The rise of FemTech

The rise of FemTech

Rebecca Graham

Rebecca Graham

The term ‘FemTech’ was coined by Ida Tin in 2016 (Co-Founder of Clue), just eight years ago. As I write this, my Word Document doesn’t even recognise the word, giving it a firm underscore in red. So, safe to say it’s pretty new to the scene. But, like every different flavour of technology, it did not just spawn out of thin air and its roots go back a long way. In the 1800s, for instance, women began using diaphragms for contraception. And prior to this, whilst maybe the word ‘tech’ can’t be applied, there was certainly a lot of – shall we say – ‘creativity’ in how women prevented pregnancy, or encouraged it.

But today, we’re in the midst of a revolution – albeit a quiet one – of technology catered solely to women. And this revolution is broadening the conversation beyond contraception and conception. Apps like Flo, Clue and Natural Cycles all seek to help women understand their menstrual cycles and how they impact hormones, moods and energy levels. There are also mental health apps geared predominantly towards women. In turn, all of this is helping women to understand how key things like sleep, performance (whether at work or in the gym), and concentration can have peaks and troughs – bringing a new level of understanding to how the female body works. This is knowledge that we can then apply directly to how we make plans and live our lives. There’s even finance apps targeted solely at women, to help close the gap on financial literacy and confidence – straddling both the FemTech and FinTech spaces.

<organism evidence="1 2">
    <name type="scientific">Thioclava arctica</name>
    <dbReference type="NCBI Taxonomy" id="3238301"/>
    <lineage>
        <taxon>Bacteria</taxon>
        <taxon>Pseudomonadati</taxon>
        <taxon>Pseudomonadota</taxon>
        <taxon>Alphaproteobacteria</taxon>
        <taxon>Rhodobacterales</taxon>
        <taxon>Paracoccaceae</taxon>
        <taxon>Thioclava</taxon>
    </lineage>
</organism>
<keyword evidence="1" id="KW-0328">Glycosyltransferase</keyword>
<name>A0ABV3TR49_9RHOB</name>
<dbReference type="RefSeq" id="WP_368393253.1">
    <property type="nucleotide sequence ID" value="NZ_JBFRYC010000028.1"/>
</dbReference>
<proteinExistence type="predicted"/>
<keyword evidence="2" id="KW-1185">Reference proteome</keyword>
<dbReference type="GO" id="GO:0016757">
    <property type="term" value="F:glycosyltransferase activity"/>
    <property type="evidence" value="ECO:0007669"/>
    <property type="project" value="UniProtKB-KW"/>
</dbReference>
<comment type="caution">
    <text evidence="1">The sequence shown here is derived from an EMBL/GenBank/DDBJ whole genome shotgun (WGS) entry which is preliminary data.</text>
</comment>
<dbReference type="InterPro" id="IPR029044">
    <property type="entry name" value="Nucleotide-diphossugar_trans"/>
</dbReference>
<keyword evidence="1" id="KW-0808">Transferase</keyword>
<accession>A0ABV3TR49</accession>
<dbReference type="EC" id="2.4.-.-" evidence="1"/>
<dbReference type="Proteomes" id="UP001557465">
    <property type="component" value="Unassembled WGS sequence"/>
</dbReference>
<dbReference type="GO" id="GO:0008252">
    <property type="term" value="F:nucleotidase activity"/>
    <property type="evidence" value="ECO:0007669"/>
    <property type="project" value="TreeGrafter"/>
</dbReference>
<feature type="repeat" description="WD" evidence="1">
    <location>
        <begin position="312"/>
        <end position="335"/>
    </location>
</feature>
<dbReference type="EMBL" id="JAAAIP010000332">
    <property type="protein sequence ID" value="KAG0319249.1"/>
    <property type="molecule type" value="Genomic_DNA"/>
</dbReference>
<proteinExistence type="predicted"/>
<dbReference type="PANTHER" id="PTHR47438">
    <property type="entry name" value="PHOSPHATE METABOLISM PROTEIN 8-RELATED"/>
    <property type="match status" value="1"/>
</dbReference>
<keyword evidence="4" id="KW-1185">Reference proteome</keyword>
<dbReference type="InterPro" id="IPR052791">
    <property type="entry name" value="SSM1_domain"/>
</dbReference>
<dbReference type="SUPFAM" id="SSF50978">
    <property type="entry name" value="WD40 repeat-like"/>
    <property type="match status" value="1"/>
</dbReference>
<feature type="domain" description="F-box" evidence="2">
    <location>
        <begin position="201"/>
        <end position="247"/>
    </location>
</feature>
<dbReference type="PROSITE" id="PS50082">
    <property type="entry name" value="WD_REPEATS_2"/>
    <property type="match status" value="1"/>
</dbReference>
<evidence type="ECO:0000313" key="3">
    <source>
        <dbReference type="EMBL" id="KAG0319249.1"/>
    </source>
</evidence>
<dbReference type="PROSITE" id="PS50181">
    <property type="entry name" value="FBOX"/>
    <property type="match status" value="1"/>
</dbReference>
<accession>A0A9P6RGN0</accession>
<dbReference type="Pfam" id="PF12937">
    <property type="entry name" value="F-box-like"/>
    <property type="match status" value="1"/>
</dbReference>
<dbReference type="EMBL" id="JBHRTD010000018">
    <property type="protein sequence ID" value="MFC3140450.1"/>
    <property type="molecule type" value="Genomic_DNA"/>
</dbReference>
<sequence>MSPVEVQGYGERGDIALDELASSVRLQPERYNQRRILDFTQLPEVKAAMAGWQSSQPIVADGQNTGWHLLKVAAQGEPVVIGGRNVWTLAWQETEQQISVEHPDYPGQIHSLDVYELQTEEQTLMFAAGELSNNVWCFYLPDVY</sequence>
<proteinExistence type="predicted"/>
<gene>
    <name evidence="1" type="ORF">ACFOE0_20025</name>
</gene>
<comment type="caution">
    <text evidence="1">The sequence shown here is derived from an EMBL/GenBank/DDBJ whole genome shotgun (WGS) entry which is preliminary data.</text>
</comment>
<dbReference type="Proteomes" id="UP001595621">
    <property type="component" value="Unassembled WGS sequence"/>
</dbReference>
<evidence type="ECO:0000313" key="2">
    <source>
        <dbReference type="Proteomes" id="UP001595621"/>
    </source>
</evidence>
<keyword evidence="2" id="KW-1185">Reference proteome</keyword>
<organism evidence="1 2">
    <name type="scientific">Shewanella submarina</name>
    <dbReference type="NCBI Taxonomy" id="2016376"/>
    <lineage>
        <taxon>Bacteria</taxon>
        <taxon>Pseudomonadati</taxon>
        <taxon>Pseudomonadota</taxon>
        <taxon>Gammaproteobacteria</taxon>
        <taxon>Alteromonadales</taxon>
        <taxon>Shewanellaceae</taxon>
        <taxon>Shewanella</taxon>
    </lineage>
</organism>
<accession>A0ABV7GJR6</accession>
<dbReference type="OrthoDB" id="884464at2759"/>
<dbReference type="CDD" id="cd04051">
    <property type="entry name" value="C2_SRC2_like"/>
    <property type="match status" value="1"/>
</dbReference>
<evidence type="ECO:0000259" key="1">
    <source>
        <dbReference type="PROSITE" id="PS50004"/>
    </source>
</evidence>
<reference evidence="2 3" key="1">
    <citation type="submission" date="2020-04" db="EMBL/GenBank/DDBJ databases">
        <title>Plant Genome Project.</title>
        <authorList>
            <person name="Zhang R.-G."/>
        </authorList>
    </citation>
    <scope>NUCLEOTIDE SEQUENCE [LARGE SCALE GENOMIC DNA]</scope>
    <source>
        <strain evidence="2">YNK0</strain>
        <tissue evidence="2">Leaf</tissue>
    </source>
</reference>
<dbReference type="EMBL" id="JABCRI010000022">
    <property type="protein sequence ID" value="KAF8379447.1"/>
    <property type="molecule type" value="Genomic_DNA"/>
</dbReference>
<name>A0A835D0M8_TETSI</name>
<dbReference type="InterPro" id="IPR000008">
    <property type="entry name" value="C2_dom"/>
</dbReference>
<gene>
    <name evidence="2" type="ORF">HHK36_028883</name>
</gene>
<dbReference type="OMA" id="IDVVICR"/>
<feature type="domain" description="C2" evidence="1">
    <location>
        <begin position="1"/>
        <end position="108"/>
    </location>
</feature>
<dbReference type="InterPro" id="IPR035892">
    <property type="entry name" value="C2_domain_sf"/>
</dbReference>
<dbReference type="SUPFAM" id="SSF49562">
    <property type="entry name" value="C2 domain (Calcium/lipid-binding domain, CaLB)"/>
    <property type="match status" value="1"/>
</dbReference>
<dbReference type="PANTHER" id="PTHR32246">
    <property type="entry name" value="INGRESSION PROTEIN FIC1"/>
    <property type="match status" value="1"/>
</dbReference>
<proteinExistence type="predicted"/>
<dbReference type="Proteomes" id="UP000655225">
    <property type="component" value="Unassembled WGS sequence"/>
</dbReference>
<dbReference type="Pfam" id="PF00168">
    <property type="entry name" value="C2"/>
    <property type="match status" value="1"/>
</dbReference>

Of course, this industry is faced with challenges. Already, women-led startups receive just 3% of VC funding. As we can safely assume that the vast majority of FemTechs will have female leaders, it’s likely this industry will be facing an uphill battle for funding. Some may also perceive the entire notion of ‘FemTech’ negatively, seeing it as exclusive – despite it needing to be exclusive by its very nature. Finally, as these apps are rarely free, some may see it as just another example of the ‘pink tax’. The pink tax is the theory that products sold to women are marked up at a higher price – if you were to Google shampoo for men and then shampoo for women, for instance, there’s a noticeable difference in the average price. Finally, there’s also significant data privacy concerns with period-tracking apps, with plenty of room for negative press if things go wrong.

In the face of all these challenges, FemTechs need to market themselves cleverly and carefully. Their communications strategies need to take into account women (as their customers), investors (as their source of funding) and also the media (whose choice words can significantly impact their reputations). Getting this balance right and knowing what conversations to join, when and how, is going to be crucial for success.

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